If you and your healthcare provider are worried about weight gain, you should choose nutrient-dense foods. These foods give you lots of nutrients without a lot of extra calories.
On the other hand, foods that are high in calories for the amount of food are called calorie dense. They may or may not have nutrients. High-calorie foods with little nutritional value, like potato chips, sugar-sweetened drinks, candy, baked goods, and alcoholic beverages, are sometimes called "empty calories."
Can choosing a nutrient-dense food instead of a calorie-dense food really make a difference? Here are some examples of nutrient-dense choices side by side with similar foods that are not nutrient-dense, have more calories, or both (from the U.S. Department of Agriculture's Food-A-Pedia).
Another way to think about the idea of nutrient-dense and calorie-dense foods is to look at a variety of foods that all provide the same calories. Let’s say that you wanted to have a snack that contained about 100 calories. You might choose one of these:
- 7- or 8-inch banana
- two ounces baked chicken breast with no skin
- three cups low-fat popcorn
- two regular chocolate-sandwich cookies
- half cup low-fat ice cream
- one scrambled large egg cooked with fat
- 20 peanuts
- half of the average-size candy bar
Which would make a better snack for you? Although these examples all have about 100 calories, there are some big differences:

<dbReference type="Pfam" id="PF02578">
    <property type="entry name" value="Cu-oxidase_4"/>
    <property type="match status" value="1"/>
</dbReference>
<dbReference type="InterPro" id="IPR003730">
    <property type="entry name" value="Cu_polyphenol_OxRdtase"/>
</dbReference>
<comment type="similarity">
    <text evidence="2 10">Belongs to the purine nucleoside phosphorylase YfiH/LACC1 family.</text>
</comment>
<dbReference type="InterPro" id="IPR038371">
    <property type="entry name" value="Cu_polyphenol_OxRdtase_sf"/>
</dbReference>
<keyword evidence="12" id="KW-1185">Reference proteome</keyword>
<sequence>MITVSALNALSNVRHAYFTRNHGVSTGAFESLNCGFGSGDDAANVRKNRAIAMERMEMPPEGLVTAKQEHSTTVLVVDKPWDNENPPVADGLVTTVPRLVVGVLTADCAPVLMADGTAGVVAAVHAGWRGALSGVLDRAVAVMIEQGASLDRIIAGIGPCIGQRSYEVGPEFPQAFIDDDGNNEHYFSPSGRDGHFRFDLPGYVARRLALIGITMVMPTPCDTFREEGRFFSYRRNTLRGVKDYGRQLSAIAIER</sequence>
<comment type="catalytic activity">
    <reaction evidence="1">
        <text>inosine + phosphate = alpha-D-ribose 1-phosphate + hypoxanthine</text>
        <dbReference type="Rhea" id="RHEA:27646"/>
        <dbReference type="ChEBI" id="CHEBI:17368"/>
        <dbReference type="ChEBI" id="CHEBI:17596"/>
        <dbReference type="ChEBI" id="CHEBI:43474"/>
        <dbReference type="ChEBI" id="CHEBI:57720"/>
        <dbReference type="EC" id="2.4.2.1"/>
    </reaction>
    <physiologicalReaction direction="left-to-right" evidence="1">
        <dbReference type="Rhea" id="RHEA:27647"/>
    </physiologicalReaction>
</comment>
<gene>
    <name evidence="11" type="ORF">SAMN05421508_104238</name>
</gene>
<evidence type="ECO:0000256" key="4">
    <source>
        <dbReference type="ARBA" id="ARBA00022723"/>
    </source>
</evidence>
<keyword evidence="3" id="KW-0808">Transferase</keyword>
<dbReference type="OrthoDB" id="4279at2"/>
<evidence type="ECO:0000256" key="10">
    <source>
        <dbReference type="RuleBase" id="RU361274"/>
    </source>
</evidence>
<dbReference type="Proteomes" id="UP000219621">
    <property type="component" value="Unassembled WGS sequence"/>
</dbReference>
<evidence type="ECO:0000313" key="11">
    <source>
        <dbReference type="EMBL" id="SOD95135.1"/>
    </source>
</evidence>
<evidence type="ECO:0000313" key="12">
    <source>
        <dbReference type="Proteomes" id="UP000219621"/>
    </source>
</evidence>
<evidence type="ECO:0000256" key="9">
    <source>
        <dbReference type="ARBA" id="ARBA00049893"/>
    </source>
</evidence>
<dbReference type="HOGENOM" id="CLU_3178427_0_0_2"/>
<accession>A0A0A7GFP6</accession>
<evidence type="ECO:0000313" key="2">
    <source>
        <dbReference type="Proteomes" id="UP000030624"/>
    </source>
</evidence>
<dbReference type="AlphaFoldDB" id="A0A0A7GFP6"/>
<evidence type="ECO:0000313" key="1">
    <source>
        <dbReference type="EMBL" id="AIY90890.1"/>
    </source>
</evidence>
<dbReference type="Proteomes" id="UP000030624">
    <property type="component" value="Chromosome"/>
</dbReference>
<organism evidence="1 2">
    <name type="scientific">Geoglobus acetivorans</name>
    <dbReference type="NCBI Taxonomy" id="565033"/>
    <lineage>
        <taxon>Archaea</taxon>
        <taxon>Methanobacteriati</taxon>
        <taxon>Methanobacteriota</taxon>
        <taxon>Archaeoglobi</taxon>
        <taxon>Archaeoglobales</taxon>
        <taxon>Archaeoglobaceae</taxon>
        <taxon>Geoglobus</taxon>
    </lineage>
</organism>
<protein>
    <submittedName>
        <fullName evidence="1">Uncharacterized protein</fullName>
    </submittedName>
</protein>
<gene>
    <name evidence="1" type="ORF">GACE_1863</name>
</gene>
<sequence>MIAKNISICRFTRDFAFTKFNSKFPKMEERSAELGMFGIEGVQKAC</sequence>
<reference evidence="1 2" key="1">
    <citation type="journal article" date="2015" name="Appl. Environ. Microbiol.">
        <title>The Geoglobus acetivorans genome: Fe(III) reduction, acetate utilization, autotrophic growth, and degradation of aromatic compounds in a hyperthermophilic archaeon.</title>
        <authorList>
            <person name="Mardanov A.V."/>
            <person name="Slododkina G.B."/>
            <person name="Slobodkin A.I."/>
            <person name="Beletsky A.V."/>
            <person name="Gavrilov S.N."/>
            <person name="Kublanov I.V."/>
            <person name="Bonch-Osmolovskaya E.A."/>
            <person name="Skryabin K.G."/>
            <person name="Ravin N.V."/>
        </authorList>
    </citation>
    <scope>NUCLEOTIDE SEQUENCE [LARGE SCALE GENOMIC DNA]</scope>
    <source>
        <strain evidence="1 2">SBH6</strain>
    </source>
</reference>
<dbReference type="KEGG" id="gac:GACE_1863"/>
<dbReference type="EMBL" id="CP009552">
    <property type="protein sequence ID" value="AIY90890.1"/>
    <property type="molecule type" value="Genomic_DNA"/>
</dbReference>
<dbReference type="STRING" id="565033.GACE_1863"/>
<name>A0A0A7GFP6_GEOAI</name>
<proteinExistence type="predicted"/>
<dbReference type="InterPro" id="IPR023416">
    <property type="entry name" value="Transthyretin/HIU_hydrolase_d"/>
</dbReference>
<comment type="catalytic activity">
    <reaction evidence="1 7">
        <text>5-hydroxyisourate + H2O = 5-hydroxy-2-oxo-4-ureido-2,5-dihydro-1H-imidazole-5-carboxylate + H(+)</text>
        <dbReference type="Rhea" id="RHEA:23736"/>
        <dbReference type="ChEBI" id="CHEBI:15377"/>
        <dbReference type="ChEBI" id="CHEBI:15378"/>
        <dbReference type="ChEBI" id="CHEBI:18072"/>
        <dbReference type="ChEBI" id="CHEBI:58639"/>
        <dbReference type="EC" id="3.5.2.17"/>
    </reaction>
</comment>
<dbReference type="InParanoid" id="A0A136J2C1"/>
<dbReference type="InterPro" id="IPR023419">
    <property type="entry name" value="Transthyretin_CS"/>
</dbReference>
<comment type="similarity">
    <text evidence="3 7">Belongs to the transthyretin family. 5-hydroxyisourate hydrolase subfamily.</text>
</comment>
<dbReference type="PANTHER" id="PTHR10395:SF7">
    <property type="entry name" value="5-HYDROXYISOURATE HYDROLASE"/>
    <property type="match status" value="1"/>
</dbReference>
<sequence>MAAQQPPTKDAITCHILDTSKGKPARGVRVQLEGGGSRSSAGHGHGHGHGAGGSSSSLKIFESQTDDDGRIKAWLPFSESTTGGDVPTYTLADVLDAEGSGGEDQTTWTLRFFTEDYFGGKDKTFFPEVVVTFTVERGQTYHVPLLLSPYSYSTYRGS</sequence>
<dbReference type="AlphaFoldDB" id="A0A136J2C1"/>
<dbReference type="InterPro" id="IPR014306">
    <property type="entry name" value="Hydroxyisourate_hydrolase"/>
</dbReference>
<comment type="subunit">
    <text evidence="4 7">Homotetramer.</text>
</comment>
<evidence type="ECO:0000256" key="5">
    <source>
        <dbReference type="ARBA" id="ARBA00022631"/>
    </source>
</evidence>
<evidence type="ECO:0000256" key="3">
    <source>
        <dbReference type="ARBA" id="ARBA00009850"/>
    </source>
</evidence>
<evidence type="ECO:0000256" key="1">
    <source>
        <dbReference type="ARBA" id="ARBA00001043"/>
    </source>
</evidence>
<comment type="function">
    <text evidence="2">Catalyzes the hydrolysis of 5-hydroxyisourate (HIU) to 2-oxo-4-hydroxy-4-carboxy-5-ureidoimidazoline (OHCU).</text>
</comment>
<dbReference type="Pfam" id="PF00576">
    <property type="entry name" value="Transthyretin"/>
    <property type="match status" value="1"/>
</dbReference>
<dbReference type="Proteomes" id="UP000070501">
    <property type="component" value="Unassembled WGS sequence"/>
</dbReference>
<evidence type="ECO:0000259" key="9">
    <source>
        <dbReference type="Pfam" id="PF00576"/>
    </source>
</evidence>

- banana, chicken, peanuts, or egg are more nutrient dense
- popcorn or chicken are likely to help you feel more satisfied
- chicken, peanuts, or egg have more protein
- cookies, candy, and ice cream have more added sugars
How Many Calories Do You Need?
If you are over age 50 and you want to stay at the weight you are now—not lose and not gain, how many calories do you need to eat each day? The Dietary Guidelines suggest:
|For a woman|
|1,600 calories||1,800 calories||2,000-2,200 calories|
|For a man|
|2,000-2,200 calories||2,200-2,400 calories||2,400-2800 calories|
|For examples, see Daily Calories Count Examples for the USDA Food Patterns|
Physical activity refers to the voluntary movements you do that burn calories. Brisk walking, dancing, and swimming are examples of moderate activity. An active lifestyle might include jogging, singles tennis, or swimming laps.
What's On Your Plate? is based on the nutrition recommendations for older adults in the Dietary Guidelines for Americans, 2010 from the U.S. Department of Agriculture (USDA) and the U.S. Department of Health and Human Services (HHS).